Demystifying the Common Application: A Step-by-Step Guide

Demystifying the Common Application

Step 1: Setting up Your Account

Before you even begin to fill out the Common Application, you’ll need to set up your account. This is a relatively straightforward process, but it’s worth doing carefully to avoid any unnecessary problems down the line.

Remember when one of my students had a hiccup with their email address, and it took weeks to resolve? You don’t want that! So, ensure your contact information is accurate, and choose a password you’ll remember.

Step 2: Choosing Your Colleges

Deciding where to apply can feel like a Herculean task. You might feel like you’re standing at the foot of a mountain, but trust me, with a bit of strategic thinking, you can conquer it!

First, take a deep breath and remember that the key is balance. Consider a blend of reach, match, and safety schools. I once had a student who only applied to Ivy League schools, and when he didn’t get in, he was left scrambling to find alternatives. Conversely, another student only applied to safety schools and wondered if she could have aimed higher.

Reach schools are those where your academic credentials fall below the school’s range for the average freshman. They’re long-shots, but they should still be schools you’d love to attend.

Match schools are those where your academic credentials fall well within (or even exceed) the school’s range for the average freshman. You’re not guaranteed admission, but you’re in the running.

Safety schools are those where your academic credentials exceed the school’s range for the average freshman. You can consider these ‘back-up’ schools, although they should still be places you’d be happy to attend.

Step 3: Completing the Common Application

Now, the meat of the matter – the application itself. It’s a lot to take in, but remember, it’s just a form. One question at a time!

Personal Information

This section is fairly straightforward. It contains your basic information, such as your name, birthdate, and address.


Here, you’ll list your high school(s) and any colleges you may have attended. If you’ve switched schools during high school, don’t worry – it’s more common than you might think.


In this section, you’ll enter your standardized test scores, such as the SAT or ACT. It’s worth noting that more and more schools are becoming test-optional or test-blind, meaning they don’t require or consider test scores in their admissions decisions.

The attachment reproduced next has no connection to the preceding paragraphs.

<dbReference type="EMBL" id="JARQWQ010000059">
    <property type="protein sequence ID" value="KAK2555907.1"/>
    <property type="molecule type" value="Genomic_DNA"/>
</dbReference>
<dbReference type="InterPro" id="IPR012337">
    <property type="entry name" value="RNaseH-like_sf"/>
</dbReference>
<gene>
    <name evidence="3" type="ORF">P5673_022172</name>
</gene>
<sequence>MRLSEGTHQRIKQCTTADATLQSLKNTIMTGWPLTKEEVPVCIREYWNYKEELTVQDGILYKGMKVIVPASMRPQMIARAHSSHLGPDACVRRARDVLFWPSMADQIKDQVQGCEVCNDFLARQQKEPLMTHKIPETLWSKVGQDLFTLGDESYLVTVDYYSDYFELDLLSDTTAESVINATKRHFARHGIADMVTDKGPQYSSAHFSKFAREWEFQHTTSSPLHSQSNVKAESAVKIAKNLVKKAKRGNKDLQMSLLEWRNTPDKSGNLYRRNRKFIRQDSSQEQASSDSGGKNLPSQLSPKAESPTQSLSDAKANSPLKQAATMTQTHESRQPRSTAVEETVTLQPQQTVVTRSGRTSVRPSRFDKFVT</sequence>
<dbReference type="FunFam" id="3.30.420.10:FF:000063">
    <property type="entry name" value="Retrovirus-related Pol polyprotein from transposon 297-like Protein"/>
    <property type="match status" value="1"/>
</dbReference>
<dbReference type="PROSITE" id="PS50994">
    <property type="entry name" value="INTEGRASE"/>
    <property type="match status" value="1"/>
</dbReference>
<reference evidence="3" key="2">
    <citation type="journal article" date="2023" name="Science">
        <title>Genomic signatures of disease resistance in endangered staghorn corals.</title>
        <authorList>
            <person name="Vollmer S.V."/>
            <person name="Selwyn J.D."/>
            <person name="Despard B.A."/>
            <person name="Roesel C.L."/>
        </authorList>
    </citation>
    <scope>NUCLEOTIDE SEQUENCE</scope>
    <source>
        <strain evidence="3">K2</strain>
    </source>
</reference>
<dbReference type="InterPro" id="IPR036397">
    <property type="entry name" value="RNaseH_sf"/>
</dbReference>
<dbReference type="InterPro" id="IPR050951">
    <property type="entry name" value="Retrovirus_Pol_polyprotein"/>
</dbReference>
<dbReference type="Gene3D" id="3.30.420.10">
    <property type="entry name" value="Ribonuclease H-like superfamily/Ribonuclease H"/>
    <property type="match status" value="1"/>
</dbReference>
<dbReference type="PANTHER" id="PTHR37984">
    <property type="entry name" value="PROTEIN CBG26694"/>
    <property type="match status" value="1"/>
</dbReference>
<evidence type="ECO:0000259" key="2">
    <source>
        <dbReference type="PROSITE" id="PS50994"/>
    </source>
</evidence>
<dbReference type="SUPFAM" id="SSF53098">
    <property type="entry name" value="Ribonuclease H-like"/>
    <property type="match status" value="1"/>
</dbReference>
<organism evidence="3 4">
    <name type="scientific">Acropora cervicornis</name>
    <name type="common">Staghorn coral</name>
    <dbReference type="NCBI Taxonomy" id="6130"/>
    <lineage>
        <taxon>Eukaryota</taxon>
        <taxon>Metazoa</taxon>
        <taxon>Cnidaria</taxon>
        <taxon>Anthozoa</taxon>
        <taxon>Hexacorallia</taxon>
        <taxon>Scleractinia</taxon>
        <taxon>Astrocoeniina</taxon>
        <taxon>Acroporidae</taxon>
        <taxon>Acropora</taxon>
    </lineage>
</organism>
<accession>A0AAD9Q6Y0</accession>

This is the section where you’ll list any extracurricular activities you’ve participated in. Remember, quality is more important than quantity. It’s better to have a few activities that you’re deeply involved in rather than a long list of activities that you’ve only dabbled in.


Finally, we come to the essay section. This is your chance to show admissions officers who you are beyond your grades and test scores. It can feel daunting, but remember, everyone has a story to tell. I once worked with a student who wrote about her love of baking, and how it taught her about patience and the value of hard work. It was a simple topic, but her passion shone through, and she was accepted to her top-choice school.

Step 4: Submitting Your Application

Congratulations! You’ve filled out the Common Application. This is a big step, and you should be proud of yourself. Before you submit, though, make sure to review everything carefully. A small typo might not end the world, but it’s still worth avoiding if you can.

Once you’ve reviewed everything, it’s time to submit. You’ve climbed the mountain, and now you’re at the top. Take a moment to appreciate the view. And remember, no matter what happens next, you’ve taken a big step toward your future, and that’s something to be proud of.

Remember, the Common Application is just a tool to help you apply to college. It doesn’t define you, and it’s not the only factor in the admissions process. But with careful preparation, you can make it work for you. Best of luck!

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